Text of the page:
Three couples filed a lawsuit in Minnesota against Deutsche Bank National Trust Co., related entities and the law firm that prepared assignments challenging the validity of mortgages against their properties. On a loan to one of the couples, the note was assigned seven times including a corrective assignment. Based on the possibility of a broken chain of title, the defendants’ failure to disclose all assignments and errors and the attempt to foreclose despite the errors — the court granted the plaintiffs’ motion to remand the case back to state court and denied the law firm’s request to be dismissed from the action.
Terry Pirius obtained a $345,000 mortgage on his Hudson, Wis., property from Associated Bank, N.A., in March 2004, then refinanced it with Associated in June 2006. In the interim, he closed on a mortgage with RiverBank in October 2004 and a $280,000 mortgage with Citizens State Bank in October 2006. A trial court applied equitable subrogation and held that Associated held a superior position, which Citizens appealed. But the Court of Appeals of Wisconsin affirmed the decision in an unpublished opinion.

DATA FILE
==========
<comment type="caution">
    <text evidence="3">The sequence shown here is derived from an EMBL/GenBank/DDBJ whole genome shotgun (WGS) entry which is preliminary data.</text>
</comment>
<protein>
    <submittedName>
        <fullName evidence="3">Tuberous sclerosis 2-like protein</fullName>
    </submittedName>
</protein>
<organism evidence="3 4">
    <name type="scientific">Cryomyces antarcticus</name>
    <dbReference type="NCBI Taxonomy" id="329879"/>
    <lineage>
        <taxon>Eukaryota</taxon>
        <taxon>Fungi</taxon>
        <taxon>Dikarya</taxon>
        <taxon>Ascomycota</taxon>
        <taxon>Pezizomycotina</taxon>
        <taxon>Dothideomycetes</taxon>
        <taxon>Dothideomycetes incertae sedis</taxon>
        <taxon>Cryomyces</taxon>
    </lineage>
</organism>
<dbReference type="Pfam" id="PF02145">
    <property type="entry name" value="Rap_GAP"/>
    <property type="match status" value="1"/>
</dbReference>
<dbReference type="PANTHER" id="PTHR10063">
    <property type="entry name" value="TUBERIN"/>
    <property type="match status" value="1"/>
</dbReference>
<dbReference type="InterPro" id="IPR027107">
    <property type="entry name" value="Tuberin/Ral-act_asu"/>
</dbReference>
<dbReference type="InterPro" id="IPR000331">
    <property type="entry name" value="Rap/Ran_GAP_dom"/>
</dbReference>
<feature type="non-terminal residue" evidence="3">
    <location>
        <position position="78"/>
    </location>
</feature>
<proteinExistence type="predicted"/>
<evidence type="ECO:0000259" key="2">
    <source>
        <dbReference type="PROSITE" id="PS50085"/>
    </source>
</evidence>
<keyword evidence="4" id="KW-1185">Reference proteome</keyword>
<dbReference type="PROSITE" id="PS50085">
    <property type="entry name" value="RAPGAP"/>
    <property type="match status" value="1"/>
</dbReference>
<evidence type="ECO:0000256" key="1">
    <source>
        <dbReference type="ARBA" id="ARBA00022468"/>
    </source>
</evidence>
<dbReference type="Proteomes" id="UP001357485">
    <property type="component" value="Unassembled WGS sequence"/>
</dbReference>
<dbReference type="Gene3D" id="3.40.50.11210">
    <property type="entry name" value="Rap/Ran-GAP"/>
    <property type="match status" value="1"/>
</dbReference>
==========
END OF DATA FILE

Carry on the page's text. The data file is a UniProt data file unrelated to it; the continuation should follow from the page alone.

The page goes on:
MERS reported on May 7 that a judge in the District Court of the Seventh Judicial District in Idaho ruled in favor of MERS in the case Davidson v. BAC Home Loans. The judge rejected all counts of the plaintiff’s quiet title action seeking to prevent a future non-judicial foreclosure.
Associate Judge of the Superior Court of the District of Columbia Anita Josey-Herring dismissed with prejudice a lawsuit filed by Nevada resident Barrett Bates against MERS, six mortgage lenders and two law firms, according to MERS. Josey-Herring held that use of MERS and the MERS System doesn’t violate Washington, D.C., law because its code does not require the transfers of promissory notes to be recorded.
MERS reported that rulings in three Idaho cases challenging its model were made in its favor during March. Parsons v. CitiMortgage was dismissed by the District Judge for Bingham County, a district judge for Payette County dismissed the borrower’s counter claim in The Bank of New York Mellon v. Boone and a federal judge adopted a magistrate judge’s report and recommendation of dismissal in Bacon v. Countrywide Bank.